Have we talked about parametrics yet? Let's make a change. Top view, pull spline handle:


    I like this better:



    Look at the side view. The high lighted edge has a 500mm radius and matches the rear wheel making it looks like it belongs there:


    Hope you're not blowing a gasket. I can only encourage you to figure it out. It's not that hard and comes with practice.



  • billy2billy2 Member, OS Professional, Mentor, Developers Posts: 1,313 PRO
    edited March 5
    Continuing....

    The mounting points are highlighted on the mesh which represent the heads of the bolts that'll be used to mount the new tail piece:


    If you look at previous tail piece designs, the bottom wouldn't wrap around these bolts so I have to add more control to "Loft2":


    Previously this surface edge wasn't controlled and was left natural meaning the system was allowed how to figure out this transition. Typically, that won't do and I need more control to pull the surface outward and clear the bolts. I elected to use a "3D fit spline" (3D sketch) to accomplish this task. Curves need both position & direction. In fact, so do surfaces and I should write up what this means in more detail to help people trying to understand surfacing. 

    Extending the bottom surface and checking the geometry:


    I've also included a mounting datum which represents the bike's frame where the holes are located. This will be used when designing c'bores for the rear tail piece.

    So here's a 1st shot at thickening just to see how things are going:




    There's still a lot of work to do and I'm not ready to solidify these surfaces quite yet. The thickening is temporary and will be deleted after writing this post.


  • billy2billy2 Member, OS Professional, Mentor, Developers Posts: 1,313 PRO
    Done!


  • bruce_williamsbruce_williams Member, Developers Posts: 376 PRO
    Inspiring!  Thanks for sharing @billy2 - your tips have helped me on a couple of projects over the weekend.
  • owen_sparksowen_sparks Member, Developers Posts: 2,446 PRO
    Wow that's impressive. Well done.
    To my admittedly childish mind It also looks a bit like a Cylon crossed with Kermit the frog.
    Owen S.
    Production Engineer
    HWM-Water Ltd
  • billy2billy2 Member, OS Professional, Mentor, Developers Posts: 1,313 PRO
    edited March 11
    Thanks guys,

    The resemblance to cylon was totally unintentional:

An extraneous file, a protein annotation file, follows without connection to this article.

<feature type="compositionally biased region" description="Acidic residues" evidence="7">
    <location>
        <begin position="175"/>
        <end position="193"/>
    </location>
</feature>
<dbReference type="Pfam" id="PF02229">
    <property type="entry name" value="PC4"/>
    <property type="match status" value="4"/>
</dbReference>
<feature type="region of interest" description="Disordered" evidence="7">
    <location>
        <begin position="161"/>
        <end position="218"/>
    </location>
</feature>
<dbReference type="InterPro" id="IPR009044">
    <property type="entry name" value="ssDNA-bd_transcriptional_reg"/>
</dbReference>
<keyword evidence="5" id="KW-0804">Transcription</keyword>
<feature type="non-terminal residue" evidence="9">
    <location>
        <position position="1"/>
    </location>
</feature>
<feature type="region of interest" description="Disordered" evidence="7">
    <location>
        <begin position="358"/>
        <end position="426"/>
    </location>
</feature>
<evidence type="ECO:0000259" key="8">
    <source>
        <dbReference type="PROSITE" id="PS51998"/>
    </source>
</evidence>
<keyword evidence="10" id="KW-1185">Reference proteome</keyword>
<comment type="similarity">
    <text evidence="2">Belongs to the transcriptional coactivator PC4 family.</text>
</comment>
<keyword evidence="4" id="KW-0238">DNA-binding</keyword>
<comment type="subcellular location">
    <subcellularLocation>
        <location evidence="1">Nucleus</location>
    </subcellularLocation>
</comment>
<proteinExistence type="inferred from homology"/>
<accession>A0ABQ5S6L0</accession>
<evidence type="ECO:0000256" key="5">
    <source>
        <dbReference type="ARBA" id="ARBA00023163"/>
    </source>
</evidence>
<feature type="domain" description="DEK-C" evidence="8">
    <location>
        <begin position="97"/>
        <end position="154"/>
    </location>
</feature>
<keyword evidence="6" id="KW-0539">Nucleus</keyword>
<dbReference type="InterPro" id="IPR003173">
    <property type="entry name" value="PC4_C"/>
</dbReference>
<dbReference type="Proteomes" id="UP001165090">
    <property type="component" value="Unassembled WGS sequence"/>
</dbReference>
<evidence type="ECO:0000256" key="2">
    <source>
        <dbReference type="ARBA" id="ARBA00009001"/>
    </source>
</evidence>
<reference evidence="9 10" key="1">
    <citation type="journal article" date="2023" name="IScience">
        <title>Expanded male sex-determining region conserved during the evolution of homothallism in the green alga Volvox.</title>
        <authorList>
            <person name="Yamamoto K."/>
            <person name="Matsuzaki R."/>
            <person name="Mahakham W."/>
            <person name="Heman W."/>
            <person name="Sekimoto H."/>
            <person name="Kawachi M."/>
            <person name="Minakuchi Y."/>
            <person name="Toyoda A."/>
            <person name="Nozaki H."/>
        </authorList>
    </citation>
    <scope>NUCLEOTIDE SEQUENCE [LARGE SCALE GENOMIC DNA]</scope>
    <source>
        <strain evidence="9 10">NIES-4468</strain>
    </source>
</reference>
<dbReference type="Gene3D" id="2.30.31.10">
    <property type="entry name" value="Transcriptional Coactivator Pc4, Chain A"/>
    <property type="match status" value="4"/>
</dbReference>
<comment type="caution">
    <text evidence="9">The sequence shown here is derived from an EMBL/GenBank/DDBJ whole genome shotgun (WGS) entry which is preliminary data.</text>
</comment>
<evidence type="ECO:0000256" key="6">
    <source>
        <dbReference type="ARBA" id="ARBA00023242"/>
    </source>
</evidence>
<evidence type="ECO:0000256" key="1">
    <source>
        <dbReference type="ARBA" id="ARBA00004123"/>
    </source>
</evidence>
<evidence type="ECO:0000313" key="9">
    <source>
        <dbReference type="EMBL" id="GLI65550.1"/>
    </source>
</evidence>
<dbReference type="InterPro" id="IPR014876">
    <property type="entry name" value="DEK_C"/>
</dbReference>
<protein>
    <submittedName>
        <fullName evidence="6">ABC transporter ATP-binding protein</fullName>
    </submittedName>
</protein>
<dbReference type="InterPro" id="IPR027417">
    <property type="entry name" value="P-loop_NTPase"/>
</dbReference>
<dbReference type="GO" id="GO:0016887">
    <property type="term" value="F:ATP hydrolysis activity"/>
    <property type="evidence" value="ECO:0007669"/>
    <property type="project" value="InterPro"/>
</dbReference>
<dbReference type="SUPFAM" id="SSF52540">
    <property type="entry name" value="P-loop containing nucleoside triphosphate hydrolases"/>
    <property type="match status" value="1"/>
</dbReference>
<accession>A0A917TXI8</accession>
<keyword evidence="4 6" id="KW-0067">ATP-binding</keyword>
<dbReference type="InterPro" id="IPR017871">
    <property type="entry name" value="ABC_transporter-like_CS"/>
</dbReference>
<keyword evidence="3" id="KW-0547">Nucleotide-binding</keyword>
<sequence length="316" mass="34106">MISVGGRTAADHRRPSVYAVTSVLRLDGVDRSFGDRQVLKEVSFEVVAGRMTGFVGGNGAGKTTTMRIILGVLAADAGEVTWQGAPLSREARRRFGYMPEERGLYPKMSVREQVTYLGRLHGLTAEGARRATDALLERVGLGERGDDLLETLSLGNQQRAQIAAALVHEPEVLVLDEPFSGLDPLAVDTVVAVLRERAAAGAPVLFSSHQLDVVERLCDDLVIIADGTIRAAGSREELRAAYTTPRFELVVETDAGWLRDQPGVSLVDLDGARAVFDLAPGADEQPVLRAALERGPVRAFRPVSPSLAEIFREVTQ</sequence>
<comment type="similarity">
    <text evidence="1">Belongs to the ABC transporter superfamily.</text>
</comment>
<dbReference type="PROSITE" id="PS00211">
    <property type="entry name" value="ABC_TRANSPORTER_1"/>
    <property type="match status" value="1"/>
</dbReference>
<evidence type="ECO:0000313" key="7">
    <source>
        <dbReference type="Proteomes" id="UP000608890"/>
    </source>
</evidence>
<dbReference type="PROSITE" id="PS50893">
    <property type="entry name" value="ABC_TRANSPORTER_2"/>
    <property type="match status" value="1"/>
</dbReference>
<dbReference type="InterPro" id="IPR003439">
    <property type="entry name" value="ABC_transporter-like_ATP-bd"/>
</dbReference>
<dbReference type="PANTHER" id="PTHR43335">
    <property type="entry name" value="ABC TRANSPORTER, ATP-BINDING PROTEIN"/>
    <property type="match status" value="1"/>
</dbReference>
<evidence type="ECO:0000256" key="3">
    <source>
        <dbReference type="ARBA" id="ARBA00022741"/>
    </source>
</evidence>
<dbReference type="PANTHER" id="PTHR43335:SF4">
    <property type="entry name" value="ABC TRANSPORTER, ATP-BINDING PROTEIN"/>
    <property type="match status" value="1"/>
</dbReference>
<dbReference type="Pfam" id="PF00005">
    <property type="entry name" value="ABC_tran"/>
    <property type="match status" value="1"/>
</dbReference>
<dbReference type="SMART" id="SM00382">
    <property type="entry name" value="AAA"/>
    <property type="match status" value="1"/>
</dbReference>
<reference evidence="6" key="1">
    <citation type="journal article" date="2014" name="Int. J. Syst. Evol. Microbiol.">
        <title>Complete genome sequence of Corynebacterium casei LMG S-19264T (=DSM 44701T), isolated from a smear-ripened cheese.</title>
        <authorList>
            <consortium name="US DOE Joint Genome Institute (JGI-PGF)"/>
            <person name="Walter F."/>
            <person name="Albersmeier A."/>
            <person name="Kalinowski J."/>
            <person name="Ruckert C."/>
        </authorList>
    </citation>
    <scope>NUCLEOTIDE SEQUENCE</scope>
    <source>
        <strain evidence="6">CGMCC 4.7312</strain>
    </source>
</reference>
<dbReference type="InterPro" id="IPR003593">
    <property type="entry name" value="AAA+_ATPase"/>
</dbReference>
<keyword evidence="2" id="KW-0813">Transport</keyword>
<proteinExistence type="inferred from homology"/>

• brucebartlettbrucebartlett Member, OS Professional, Mentor Posts: 1,934 PRO
    Nice Work, Nice Form. Thanks for sharing
    Engineer ı Product Designer ı Onshape Consulting Partner
    Twitter: @onshapetricks  & @babart1977   
  • billy2billy2 Member, OS Professional, Mentor, Developers Posts: 1,313 PRO
    Ok, this is starting to sound like a broken record, "It fits".

    I've been using onshape's meshes to aid in designing motorcycle parts and since I'm paying for them, it's good to get the 1st one right. This part is really expensive and having the 1st one fit, I saved a lot of $'s.







    It's great to get that harbor freight tail light off the back of my bike. Maybe now they'll allow me into heaven.



  • brian_jordanbrian_jordan Member, Developers Posts: 129 ✭✭✭
    edited March 23
    @billy2 Broken record or not I am more than happy to see your posts here; they are inspirational. I have probably missed a previous post so may I ask how you do the scans to model the bike?
  • billy2billy2 Member, OS Professional, Mentor, Developers Posts: 1,313 PRO
    Thanks Brian, I'm using a structure scanner $300 buck. The file is .obj and OS reads it. Do you have any other questions?

    Wired up the lights:



  • brian_jordanbrian_jordan Member, Developers Posts: 129 ✭✭✭
    @billy2 Thank you, that is very helpful. No more questions for the moment - I'm off to research this a bit more.
  • billy2billy2 Member, OS Professional, Mentor, Developers Posts: 1,313 PRO
    edited March 24
    @brian_jordan

    The scanner fits on an ipad, let me know if you have any issues.


Sign In or Register to comment.